June 12 (UPI) -- A special session of the Minnesota Legislature will convene Friday after Gov. Tim Walz and Democratic lawmakers proposed sweeping measures to reform policing after the killing of George Floyd nearly three weeks ago.
Walz and the legislature's People of Color and Indigenous Caucus spearheaded the proposals, which call for redefining when law enforcement officers are justified in using deadly force, provide funding for community-based alternatives to traditional policing and reforms how Minnesota officers are disciplined.
Walz said in a statement Thursday the reforms are partly based on recommendations from a police violence working group chaired by Minnesota Attorney General Keith Ellison and Department of Public Safety Commissioner John Harrington.
"Minnesotans are demanding real change," Walz said in the statement. "We stand united with House and Senate leaders and the People of Color and Indigenous Caucus, ready to get to work during the upcoming special session. I stand with the legislators who have coordinated a powerful set of reforms to make meaningful changes to our law enforcement system in Minnesota."
Former Minneapolis police officer Derek Chauvin, 44, and three other former officers have been charged in connection with Floyd's May 25 death. Chauvin faces the most serious charge, second-degree murder.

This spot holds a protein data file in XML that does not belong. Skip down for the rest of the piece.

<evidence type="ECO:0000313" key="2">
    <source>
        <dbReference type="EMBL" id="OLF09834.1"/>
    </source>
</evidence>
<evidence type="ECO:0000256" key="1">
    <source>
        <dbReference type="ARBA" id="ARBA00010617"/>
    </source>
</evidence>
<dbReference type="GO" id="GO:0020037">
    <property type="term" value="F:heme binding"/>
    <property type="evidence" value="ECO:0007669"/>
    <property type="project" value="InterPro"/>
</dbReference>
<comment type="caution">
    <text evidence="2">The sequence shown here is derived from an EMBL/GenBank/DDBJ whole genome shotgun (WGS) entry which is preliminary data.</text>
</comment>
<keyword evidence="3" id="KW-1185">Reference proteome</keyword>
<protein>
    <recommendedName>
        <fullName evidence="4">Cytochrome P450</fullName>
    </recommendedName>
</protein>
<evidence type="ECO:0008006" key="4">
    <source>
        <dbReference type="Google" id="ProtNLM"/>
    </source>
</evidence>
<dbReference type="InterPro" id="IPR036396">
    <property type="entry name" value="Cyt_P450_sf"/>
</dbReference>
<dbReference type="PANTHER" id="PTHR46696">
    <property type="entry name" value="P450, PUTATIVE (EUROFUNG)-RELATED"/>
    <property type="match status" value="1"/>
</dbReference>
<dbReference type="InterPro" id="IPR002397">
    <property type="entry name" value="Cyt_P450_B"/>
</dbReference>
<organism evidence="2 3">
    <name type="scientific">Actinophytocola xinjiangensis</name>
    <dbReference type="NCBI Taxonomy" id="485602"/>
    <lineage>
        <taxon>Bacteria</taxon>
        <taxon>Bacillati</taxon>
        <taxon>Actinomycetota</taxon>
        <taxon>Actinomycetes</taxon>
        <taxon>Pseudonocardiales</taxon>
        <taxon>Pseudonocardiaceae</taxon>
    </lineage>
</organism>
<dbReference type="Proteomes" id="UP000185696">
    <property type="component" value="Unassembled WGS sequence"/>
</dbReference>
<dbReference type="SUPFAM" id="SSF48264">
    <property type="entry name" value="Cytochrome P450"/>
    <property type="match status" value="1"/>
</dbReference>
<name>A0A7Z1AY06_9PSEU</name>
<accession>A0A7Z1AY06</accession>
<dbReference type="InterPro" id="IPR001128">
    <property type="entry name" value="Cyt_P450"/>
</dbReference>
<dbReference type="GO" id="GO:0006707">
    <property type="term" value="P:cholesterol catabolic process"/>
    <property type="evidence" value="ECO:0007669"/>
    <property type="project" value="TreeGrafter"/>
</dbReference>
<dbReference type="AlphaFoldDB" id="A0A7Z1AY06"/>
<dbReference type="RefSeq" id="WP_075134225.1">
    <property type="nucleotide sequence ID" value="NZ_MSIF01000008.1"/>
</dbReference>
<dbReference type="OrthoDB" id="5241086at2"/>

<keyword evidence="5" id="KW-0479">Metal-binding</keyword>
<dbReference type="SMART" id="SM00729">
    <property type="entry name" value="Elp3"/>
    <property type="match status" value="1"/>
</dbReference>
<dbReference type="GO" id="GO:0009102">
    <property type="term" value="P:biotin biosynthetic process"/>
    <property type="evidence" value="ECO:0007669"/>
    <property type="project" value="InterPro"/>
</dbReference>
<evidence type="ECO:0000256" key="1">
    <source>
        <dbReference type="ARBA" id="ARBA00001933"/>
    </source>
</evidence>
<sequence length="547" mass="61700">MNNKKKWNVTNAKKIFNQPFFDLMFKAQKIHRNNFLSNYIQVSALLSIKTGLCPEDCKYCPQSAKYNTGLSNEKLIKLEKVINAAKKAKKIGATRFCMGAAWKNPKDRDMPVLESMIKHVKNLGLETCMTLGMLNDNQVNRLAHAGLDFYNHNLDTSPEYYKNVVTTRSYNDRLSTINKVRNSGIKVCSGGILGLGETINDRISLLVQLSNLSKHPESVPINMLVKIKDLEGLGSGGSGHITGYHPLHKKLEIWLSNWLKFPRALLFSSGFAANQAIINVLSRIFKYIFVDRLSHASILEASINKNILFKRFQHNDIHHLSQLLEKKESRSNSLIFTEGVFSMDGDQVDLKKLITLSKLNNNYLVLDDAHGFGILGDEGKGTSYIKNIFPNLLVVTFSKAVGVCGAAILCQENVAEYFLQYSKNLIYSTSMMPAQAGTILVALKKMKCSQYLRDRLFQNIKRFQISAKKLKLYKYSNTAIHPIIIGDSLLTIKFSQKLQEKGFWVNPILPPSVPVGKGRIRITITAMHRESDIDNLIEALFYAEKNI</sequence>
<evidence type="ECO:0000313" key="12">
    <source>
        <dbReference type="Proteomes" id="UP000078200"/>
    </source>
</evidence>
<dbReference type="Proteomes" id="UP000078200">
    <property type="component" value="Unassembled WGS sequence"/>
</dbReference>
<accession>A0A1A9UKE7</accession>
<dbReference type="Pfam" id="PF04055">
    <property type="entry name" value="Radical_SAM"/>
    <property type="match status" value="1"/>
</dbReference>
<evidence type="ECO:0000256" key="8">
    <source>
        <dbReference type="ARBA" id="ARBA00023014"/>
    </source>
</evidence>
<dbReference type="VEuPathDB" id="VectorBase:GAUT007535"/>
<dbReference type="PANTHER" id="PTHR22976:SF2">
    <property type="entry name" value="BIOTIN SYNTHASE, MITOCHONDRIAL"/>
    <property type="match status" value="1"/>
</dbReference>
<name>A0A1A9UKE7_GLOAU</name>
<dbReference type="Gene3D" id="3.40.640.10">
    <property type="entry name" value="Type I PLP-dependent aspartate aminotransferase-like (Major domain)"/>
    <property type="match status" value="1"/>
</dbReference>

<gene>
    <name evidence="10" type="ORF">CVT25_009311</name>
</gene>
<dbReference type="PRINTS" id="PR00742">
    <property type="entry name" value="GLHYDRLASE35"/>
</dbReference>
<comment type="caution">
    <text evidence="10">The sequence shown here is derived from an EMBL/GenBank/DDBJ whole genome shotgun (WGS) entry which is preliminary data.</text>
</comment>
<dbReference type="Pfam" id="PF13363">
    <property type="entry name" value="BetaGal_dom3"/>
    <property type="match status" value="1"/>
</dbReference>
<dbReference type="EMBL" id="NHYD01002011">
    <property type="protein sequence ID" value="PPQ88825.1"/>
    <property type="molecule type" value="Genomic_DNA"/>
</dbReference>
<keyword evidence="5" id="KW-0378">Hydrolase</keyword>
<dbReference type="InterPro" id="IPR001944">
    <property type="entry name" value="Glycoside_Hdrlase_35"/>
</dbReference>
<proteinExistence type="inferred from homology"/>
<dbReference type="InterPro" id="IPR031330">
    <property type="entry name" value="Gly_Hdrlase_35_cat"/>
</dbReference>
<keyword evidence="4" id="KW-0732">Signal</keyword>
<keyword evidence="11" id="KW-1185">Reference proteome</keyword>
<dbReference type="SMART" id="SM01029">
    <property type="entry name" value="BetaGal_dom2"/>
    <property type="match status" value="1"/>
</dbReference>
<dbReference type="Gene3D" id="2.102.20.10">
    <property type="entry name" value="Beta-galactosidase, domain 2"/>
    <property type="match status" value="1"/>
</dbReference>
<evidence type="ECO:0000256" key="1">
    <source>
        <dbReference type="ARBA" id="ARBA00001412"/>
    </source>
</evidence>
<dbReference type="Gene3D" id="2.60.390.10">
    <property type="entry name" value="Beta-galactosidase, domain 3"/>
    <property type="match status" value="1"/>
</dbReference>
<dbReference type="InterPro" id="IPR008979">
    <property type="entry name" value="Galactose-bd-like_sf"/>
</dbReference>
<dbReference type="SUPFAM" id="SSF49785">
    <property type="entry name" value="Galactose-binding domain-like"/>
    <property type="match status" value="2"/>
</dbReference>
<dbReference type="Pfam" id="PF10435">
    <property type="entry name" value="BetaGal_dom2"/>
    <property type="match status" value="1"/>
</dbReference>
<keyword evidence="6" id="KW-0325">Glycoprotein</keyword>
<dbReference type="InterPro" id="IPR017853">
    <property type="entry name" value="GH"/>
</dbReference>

The police reform proposals, many of which have been around for years, come after widespread national protests grew into a global anti-racism and anti-police brutality movement. The unrest also produced looting and violence that damaged hundreds of Twin Cities businesses, including 67 which were destroyed by fires.
Walz said he will work closely with the Democratic-controlled Minnesota House during the special session, while the reform package is being eyed warily in the Republican-held Senate.
Minnesota Senate Republican leader Paul Gazelka voiced a preference to put off the proposals until the legislature's next regular session in January, warning that Minnesotans should not expect reforms "to be done in the next week."
"We fully vet issues to make sure we get it right, because it's not just for now. This is for a generation to come," he said.
Democrats rejected that argument Wednesday.
"It's 2020. If you're not going to listen to us today, you're never going to listen to us," said Rep. Ruth Richardson, an African-American legislator representing suburban St. Paul.